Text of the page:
Another cause for concern is northern Kosovo, which suffers from severe shortcomings in the rule of law, increased pressure and intimidation of civil society by radical groups and from organised crime. The EU’s EULEX rule of law mission efforts should be stepped up in the north so as to foster good inter-ethnic relations, and inform the local population about EU action, say MEPs.
No to forceful repatriation
As Kosovo is not yet in a position to provide proper conditions for reintegrating forcefully repatriated Roma, MEPs urge EU Member States to stop repatriating them. The German and Kosovo authorities, for example, have agreed to repatriate 14,000 refugees to Kosovo, of whom about 10,000 are Roma, gradually.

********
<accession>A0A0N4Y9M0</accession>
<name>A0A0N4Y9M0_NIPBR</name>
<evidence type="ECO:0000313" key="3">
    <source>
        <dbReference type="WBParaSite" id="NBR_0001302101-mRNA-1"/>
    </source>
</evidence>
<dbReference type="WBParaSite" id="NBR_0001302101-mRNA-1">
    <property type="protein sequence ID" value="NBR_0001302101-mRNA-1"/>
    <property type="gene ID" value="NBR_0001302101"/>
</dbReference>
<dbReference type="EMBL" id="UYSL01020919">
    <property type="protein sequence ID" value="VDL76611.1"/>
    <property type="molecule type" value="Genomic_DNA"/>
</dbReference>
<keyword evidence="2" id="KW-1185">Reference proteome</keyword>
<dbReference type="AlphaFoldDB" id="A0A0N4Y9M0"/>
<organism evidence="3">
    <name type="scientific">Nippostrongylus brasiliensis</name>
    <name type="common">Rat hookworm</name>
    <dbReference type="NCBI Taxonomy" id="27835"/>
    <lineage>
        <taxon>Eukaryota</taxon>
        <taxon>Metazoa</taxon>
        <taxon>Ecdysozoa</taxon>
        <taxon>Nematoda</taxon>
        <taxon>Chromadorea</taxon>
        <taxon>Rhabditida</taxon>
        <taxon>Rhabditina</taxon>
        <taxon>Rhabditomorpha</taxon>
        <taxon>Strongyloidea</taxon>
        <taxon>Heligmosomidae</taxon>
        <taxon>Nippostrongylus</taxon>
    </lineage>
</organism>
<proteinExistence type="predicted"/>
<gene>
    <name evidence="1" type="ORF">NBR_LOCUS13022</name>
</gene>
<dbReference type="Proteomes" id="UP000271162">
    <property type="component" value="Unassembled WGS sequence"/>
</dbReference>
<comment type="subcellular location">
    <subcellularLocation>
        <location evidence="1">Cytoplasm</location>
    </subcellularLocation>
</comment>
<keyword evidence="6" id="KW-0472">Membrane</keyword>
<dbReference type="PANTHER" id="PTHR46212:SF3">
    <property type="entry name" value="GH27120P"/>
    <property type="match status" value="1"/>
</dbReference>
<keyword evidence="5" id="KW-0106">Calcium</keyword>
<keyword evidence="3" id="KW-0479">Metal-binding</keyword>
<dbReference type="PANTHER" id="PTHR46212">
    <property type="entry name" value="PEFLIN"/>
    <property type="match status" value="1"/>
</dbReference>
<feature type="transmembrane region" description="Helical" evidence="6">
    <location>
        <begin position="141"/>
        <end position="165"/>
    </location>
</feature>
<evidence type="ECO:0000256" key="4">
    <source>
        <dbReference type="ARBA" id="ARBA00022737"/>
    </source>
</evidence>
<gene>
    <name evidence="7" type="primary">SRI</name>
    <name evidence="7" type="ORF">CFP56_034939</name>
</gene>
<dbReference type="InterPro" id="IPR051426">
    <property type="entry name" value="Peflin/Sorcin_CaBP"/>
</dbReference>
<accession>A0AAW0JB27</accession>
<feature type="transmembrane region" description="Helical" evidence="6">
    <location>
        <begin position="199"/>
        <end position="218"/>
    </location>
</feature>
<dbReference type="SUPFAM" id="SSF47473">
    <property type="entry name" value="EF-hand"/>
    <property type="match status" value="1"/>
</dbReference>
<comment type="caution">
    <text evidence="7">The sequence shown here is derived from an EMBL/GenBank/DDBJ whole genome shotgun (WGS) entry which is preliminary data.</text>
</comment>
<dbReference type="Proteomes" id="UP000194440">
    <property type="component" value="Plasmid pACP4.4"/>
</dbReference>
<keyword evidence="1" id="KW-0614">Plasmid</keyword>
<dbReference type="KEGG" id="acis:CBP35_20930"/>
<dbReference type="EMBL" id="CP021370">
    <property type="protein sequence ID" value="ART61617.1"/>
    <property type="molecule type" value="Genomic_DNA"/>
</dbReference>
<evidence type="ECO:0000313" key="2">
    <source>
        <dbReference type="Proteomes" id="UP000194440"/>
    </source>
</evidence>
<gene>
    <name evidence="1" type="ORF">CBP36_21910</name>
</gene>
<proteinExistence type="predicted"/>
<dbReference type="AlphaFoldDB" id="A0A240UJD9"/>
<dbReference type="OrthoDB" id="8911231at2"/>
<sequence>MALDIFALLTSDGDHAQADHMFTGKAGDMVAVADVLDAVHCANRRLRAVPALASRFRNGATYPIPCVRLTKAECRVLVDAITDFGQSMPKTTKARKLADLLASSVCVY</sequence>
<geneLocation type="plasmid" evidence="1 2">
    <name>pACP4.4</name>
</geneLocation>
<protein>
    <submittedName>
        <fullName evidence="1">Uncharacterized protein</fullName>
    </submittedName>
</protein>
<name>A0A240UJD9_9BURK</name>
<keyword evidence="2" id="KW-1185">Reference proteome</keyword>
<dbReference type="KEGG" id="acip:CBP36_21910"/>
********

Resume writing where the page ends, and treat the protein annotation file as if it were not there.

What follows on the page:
Minority rights and education
Even where Kosovo has passed laws to protect human and minority rights, their implementation “remains unsatisfactory”, note MEPs. Minorities, in particular the Roma, are discriminated in “access to education, housing, social services and employment” says the draft resolution. MEPS call for more active policies to fight discrimination on all grounds (ethnicity, religion, sexual orientation, disability and others).
The authorities should gradually introduce common classes, and the teaching of minority languages, particularly Serbian, to pupils of Albanian ethnicity, and of the Albanian language to all the minorities, since education provides not only skills needed to enter the labour market, but also contributes to the reconciliation among different ethnic groups, says the resolution.